This stage is all about potty training in the real world, when the spotlight has come off the first couple of weeks of intensive training, and the distractions of every day life are all around.
This is the time when you are most likely to be tempted to put the nappy back on. Try to resist, it could confuse your child and delay potty training.
This week's activities...
Potty training out of the house
Tips for days out
Take changes of clothes, a potty in a carrier bag, and make first trips short and achievable.
Make people that you are with aware of your expectations, especially if your child is going without you. Ask them to follow your system.
Expect accidents with play dates, or at school when they are busy and distracted.
Any patterns with accidents? Look out for tiredness.
Try to keep positive.
Make sure you know where the toilets are when you are out and about. Talk to them about the noise of hand dryers, and the need to queue!
At this stage your child is:
Learning to hold on for longer, and tell you when they need to go in advance.
Being motivated to go without the need for constant rewards and without being reminded.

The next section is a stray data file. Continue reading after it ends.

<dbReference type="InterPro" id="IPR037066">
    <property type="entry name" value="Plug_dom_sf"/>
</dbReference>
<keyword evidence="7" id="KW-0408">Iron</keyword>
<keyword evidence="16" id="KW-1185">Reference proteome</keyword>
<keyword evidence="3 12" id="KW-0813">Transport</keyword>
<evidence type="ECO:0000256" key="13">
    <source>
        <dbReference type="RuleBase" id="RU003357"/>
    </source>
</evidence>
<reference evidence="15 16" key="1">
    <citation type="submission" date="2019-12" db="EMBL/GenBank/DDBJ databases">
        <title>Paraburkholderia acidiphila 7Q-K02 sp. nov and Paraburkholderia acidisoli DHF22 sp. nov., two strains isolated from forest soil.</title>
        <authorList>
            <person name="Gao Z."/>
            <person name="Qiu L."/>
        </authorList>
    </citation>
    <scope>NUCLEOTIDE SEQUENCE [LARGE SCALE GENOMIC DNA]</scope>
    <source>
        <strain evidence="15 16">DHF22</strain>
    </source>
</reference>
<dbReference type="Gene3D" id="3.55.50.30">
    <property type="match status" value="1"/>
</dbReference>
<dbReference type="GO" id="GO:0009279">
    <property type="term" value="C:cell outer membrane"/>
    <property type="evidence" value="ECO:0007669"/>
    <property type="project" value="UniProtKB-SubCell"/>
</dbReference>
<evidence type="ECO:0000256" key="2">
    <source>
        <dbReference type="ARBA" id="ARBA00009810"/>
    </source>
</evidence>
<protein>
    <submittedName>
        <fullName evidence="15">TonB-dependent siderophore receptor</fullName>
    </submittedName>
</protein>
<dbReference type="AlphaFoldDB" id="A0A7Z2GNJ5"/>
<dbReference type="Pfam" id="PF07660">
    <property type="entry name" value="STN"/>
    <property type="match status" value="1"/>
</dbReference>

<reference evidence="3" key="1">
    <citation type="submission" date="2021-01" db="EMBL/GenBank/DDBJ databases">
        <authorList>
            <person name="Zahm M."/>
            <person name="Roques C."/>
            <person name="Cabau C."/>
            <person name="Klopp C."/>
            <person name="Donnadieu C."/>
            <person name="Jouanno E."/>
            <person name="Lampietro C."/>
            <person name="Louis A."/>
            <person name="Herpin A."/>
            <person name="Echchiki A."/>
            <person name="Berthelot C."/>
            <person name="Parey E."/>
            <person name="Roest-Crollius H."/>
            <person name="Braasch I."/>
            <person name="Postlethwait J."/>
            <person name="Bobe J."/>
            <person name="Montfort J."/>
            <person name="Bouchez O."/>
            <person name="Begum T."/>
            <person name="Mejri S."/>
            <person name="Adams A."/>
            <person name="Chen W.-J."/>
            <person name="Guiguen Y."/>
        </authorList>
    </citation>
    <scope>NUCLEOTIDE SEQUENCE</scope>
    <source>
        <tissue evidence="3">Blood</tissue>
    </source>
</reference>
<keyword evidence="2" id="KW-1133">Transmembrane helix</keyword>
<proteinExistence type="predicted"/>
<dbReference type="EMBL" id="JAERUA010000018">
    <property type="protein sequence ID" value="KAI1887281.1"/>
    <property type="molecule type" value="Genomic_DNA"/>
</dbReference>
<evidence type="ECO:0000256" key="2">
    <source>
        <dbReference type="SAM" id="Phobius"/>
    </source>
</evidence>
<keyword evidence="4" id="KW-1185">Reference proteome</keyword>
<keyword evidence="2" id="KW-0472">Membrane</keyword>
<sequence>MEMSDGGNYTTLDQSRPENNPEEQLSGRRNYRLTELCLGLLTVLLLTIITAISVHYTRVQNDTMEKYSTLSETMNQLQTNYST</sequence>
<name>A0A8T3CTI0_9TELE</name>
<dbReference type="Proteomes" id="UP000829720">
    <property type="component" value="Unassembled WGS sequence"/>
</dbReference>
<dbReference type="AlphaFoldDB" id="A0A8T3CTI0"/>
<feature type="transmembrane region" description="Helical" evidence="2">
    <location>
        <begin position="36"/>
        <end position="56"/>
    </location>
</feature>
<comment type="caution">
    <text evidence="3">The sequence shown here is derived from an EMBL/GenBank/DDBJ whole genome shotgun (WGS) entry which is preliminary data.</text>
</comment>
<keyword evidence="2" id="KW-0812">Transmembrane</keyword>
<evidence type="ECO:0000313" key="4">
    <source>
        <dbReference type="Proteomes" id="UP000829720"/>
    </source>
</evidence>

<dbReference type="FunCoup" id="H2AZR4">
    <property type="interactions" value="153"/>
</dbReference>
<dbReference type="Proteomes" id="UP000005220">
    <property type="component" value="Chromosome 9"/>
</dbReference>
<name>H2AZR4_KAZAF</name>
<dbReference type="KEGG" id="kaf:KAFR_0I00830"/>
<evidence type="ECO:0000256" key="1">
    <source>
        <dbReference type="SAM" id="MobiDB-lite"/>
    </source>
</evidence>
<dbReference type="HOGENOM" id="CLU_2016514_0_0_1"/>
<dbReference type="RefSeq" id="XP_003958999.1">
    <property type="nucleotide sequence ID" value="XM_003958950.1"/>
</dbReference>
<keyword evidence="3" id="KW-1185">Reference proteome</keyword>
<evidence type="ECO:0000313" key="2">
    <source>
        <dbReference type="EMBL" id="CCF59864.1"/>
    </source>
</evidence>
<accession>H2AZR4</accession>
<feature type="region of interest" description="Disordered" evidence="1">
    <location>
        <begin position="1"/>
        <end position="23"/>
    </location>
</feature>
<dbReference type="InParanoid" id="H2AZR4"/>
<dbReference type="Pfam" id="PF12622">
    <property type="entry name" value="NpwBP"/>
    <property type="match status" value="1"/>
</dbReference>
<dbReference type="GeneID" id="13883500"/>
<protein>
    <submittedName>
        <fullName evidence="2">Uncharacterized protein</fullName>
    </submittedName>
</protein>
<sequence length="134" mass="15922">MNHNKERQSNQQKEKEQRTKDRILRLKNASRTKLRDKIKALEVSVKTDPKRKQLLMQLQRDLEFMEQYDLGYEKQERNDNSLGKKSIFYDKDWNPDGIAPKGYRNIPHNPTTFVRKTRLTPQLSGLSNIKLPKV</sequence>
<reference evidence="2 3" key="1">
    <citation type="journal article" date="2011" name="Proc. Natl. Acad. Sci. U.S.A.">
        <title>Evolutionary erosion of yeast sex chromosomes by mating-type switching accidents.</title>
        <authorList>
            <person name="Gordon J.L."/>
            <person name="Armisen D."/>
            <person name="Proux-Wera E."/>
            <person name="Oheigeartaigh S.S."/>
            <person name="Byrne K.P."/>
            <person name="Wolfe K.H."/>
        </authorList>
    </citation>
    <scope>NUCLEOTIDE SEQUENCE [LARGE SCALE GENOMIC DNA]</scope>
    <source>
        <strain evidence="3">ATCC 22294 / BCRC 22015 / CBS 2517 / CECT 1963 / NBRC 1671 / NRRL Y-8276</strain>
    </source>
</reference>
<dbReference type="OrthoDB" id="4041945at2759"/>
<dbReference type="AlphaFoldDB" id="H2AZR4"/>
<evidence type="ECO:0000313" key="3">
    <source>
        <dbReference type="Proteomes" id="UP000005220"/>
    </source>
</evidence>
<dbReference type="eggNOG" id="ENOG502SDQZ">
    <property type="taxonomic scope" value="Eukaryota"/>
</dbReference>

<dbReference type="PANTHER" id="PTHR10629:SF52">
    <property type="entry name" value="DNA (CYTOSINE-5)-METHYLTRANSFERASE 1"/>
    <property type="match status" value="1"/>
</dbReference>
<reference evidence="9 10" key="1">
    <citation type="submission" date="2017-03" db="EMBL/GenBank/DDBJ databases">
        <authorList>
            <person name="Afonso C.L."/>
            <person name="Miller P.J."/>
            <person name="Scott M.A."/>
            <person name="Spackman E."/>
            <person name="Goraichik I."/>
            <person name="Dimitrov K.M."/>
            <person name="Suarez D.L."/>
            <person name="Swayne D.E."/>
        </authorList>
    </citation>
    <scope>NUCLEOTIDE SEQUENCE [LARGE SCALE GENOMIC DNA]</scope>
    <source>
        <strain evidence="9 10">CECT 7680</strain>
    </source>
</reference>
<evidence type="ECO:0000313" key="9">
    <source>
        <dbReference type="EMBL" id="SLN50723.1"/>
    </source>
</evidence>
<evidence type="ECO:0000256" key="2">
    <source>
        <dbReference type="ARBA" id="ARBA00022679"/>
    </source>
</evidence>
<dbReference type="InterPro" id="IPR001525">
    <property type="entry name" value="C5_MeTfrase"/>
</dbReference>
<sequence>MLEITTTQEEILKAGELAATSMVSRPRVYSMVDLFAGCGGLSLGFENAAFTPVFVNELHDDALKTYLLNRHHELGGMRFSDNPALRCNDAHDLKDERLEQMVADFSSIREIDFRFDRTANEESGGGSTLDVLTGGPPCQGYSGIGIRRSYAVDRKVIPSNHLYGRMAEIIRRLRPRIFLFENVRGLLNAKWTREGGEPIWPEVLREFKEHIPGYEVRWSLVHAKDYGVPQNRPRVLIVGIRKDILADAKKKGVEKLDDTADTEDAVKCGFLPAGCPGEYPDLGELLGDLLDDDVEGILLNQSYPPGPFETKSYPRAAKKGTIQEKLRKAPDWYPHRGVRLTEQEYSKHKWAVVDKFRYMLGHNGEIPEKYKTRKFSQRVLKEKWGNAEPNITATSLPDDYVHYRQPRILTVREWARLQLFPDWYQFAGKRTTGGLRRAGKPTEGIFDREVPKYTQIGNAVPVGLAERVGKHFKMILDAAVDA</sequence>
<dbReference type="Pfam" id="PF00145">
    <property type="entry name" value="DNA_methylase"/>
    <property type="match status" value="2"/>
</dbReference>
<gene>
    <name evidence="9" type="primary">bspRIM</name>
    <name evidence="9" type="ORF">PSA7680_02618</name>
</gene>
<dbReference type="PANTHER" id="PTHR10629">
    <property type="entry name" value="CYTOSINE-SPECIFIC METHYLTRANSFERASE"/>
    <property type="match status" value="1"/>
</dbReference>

Learning to listen to their bodies when distracted by play.
Having the confidence to ask to go to the toilet when they are away from their own home, or at school or nursery.
Look out for signs that your child is tired, as this is a common time for accidents, and give them gentle reminders and extra encouragement. Remember they will forget to listen to their body when they are tired; they are unlikely to be doing it on purpose.
My child asks for a nappy to poo in
Make a big fuss of ditching the nappies with your child, and picking their own grown up pants – make it a special ‘’bye bye nappy day!’’ This is a common issue we are asked about a lot! Read our advice here.
My child has a tantrum every time I ask them to use the potty
This is common! Toddlers would rather do a lot of things instead of learning to use the toilet, and they often don’t like to be reminded or told to go! Use positive reinforcement and reward successes or having a go. Try ignore the accidents!
Anytime I am away from my child, they have an accident
Check that they feel confident asking others to go to the loo and double check the adults in charge are aware that your child is training.
My child has special needs and I need a bit of extra advice on how to deal with this
We recommend seeking additional help for children with extra needs. Speak to your GP, health visitor and also ERIC.
My child would rather have an accident than worry about going to the toilet
In this case you need to make sure that you interrupt play and involve your child in the clean up process. If it becomes more time consuming and boring to clean up the mess, they will be more motivated to get to the toilet or potty in time.
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